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SummaryConstantly cutting costs is a defining fetish with Ikea, which is how it can claim to have cut average retail prices by 2-3% every year over the last decade.

Ikea is also a publishing giant, and it’s not going to lag the digital transition

Constantly cutting costs is a defining fetish with Ikea, which is how it can claim to have cut average retail prices by 2-3% every year over the last decade. It’s said that “they set the price first and then do what they need to do”. The other thing the Scandinavian furniture-maker, the world’s biggest, fetishises is keeping up with trends: recognising that the digital generation is using its shelves increasingly for “ornaments, tchotchkes and the odd coffee-table tome”, it started minimising the depth and height of the classic Billy bookcase. Given its twin obsessions, what Ikea is now doing with its annual catalogue, which claims to be the most widely distributed commercial publication in the world but costs a bomb and 10 months to make, is not surprising. After experimenting over the last decade to see whether customers could tell the difference between photos and computer-generated images, it’s decided to gradually switch to virtual renderings of kitchens, bathrooms, workspaces, tundra maple laminates, Pax wardrobes, Abstrakt cabinetry et al. The company’s costs will of course go down. And soon, the estimated 400 million people perusing the phonebook-thick catalogue across 28 languages and 38 countries every year could be holding their smart devices over the page and getting extra images, videos, looking under the table whose name is Ingo or behind the ladder-back birch chair called Karl. Thank you, 3-D printing.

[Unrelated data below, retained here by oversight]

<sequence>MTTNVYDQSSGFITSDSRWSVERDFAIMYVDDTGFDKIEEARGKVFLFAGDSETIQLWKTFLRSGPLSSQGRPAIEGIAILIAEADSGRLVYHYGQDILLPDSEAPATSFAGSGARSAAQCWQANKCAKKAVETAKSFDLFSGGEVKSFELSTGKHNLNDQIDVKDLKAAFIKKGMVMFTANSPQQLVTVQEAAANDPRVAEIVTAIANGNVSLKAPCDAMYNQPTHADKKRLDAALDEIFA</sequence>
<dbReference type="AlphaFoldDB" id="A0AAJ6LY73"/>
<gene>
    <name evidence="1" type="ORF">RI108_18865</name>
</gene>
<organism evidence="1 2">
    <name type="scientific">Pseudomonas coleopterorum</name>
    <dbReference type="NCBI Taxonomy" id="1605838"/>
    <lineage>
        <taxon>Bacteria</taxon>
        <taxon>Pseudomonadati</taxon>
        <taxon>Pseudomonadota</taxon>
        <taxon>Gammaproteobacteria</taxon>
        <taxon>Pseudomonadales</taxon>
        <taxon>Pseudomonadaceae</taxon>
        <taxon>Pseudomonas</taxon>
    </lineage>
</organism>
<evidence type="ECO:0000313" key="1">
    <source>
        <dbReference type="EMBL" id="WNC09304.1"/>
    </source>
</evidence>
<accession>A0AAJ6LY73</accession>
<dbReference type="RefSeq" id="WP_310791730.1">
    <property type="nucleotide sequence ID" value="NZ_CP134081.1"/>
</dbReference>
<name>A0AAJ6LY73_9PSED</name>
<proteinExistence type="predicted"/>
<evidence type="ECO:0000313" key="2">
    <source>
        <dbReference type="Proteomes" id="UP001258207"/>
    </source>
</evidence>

The company has its share of critics, who say the products aren’t durable and the stores feel manipulative. But fans want to move into these stores! Who are these Ikea people? Founder Ingvar Kamprad declared they do not drive flashy cars or stay at luxury hotels; they just want a comfortable house in which to live well—a need that crosses all countries, races and religions. Thrifty Germans are fans. So are the Chinese, who have come up with an alternative chain, identical down to the yellow and blue colour scheme. Isn’t imitation the best form of flattery? In India, we wait.

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